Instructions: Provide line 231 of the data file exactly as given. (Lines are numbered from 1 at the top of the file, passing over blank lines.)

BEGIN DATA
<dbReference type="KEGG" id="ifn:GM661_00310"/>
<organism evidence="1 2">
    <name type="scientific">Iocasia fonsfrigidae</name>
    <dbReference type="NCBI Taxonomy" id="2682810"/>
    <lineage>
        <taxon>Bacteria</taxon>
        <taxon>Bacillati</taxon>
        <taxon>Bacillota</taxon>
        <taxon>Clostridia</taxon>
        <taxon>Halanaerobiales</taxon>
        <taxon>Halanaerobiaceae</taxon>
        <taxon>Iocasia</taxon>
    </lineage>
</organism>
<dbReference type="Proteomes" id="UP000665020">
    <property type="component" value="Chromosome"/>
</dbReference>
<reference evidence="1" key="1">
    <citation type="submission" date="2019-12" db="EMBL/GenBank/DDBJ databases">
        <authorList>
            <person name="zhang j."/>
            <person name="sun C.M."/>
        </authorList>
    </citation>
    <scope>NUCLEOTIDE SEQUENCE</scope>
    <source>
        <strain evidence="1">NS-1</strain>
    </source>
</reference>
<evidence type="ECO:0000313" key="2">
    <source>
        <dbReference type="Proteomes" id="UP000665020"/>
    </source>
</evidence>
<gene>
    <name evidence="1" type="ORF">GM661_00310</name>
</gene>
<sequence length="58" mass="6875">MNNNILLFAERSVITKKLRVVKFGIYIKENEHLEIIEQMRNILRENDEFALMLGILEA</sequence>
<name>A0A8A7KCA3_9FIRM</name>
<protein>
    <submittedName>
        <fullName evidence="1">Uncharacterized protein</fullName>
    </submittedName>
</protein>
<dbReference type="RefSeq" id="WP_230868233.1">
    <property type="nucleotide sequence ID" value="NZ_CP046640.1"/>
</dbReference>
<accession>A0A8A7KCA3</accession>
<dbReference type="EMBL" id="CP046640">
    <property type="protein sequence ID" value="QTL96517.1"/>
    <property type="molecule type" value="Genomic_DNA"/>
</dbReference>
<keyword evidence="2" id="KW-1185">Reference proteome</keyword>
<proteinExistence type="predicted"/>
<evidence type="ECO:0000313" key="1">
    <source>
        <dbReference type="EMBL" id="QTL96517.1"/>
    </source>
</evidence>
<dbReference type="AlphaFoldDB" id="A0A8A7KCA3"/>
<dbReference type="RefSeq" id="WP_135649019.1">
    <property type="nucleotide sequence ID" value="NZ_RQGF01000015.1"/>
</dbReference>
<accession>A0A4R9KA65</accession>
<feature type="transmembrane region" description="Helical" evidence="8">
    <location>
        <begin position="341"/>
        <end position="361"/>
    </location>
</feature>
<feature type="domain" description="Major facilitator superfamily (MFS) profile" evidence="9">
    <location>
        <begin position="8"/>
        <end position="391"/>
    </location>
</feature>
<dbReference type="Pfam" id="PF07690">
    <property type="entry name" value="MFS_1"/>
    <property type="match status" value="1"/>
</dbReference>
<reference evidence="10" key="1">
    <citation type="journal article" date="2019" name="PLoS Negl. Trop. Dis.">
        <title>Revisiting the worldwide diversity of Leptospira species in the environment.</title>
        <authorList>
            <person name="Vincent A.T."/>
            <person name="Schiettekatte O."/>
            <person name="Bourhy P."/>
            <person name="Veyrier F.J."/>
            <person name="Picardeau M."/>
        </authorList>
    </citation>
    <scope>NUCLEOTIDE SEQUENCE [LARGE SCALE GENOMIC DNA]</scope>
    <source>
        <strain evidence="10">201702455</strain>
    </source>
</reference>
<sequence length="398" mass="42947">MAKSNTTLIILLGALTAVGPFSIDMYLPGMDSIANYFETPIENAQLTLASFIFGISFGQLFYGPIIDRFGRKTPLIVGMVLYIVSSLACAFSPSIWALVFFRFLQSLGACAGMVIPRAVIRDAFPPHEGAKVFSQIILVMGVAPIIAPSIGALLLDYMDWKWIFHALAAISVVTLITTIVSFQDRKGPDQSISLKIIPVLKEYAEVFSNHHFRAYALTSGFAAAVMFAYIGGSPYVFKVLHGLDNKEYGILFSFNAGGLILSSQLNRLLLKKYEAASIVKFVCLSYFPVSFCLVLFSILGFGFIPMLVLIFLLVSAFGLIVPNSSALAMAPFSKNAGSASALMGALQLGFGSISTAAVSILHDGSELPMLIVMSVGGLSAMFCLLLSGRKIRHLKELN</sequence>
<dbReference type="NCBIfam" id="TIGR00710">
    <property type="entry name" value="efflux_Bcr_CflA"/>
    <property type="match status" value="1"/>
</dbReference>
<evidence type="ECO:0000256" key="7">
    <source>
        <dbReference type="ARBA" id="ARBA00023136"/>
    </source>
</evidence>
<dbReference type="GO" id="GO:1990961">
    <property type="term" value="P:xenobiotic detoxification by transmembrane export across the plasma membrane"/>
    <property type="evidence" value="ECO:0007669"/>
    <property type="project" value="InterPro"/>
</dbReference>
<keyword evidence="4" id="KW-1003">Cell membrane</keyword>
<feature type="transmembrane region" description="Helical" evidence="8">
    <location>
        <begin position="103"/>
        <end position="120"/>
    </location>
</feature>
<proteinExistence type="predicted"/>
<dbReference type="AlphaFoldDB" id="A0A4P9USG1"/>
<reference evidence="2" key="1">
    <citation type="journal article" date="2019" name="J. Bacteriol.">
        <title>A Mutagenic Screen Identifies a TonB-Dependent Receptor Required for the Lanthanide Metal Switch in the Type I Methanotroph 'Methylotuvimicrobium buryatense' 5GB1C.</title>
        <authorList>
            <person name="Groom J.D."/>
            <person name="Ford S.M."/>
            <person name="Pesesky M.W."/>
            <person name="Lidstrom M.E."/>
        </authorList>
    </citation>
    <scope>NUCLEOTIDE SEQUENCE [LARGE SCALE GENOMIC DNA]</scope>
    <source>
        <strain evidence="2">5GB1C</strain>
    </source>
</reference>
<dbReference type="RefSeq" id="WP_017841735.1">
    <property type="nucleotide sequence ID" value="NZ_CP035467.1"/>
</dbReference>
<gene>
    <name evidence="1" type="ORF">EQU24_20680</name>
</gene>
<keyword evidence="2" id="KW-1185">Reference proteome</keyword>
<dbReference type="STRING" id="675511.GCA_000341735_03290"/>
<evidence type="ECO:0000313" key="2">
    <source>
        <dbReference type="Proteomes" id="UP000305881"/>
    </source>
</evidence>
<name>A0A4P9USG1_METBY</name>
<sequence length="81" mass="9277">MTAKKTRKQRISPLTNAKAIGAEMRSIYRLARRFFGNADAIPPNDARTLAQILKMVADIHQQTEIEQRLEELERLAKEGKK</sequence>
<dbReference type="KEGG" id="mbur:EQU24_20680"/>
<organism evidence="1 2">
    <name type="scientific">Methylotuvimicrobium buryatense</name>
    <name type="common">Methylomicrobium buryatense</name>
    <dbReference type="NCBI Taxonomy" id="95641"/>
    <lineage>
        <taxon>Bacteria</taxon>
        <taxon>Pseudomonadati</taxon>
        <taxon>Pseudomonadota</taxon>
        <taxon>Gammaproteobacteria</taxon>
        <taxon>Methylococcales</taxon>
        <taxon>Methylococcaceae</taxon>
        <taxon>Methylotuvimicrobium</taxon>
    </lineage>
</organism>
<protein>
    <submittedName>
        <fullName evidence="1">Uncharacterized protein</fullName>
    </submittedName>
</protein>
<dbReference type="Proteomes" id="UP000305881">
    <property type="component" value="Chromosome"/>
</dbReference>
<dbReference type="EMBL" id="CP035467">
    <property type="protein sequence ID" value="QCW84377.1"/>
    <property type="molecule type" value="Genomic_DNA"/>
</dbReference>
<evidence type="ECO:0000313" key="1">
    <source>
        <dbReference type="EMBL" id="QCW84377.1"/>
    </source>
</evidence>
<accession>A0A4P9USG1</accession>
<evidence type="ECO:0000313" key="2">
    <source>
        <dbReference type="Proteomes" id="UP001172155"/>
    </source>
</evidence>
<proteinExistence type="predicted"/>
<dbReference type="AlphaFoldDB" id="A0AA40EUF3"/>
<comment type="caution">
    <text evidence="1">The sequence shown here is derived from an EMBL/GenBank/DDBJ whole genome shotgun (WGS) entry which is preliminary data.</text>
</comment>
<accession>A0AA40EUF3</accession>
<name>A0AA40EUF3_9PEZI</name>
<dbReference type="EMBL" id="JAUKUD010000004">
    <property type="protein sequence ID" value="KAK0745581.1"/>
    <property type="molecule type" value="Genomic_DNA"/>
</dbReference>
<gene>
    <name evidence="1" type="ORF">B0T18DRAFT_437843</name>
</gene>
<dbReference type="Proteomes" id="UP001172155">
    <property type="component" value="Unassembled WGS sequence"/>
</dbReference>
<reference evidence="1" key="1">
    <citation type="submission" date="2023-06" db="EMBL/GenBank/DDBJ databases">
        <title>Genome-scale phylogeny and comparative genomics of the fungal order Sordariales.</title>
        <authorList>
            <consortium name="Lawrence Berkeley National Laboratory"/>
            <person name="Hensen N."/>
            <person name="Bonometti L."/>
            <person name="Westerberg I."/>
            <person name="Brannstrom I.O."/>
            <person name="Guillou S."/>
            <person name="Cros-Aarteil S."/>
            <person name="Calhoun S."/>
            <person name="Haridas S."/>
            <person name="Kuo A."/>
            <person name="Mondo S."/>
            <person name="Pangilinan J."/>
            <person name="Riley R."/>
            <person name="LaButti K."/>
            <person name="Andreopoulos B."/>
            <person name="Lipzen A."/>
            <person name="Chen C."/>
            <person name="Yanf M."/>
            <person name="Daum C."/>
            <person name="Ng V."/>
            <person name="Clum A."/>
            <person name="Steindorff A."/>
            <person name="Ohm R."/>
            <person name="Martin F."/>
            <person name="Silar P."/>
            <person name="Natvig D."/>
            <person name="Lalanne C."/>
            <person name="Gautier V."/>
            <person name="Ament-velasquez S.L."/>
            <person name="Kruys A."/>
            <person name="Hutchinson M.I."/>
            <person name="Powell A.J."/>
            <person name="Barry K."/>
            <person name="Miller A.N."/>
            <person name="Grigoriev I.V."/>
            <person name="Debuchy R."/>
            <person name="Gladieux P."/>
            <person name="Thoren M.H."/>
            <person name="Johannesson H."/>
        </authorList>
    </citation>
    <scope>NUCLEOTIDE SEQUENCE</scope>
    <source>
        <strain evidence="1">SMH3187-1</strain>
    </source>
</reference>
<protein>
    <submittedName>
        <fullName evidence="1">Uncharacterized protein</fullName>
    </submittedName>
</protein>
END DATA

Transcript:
            <person name="Steindorff A."/>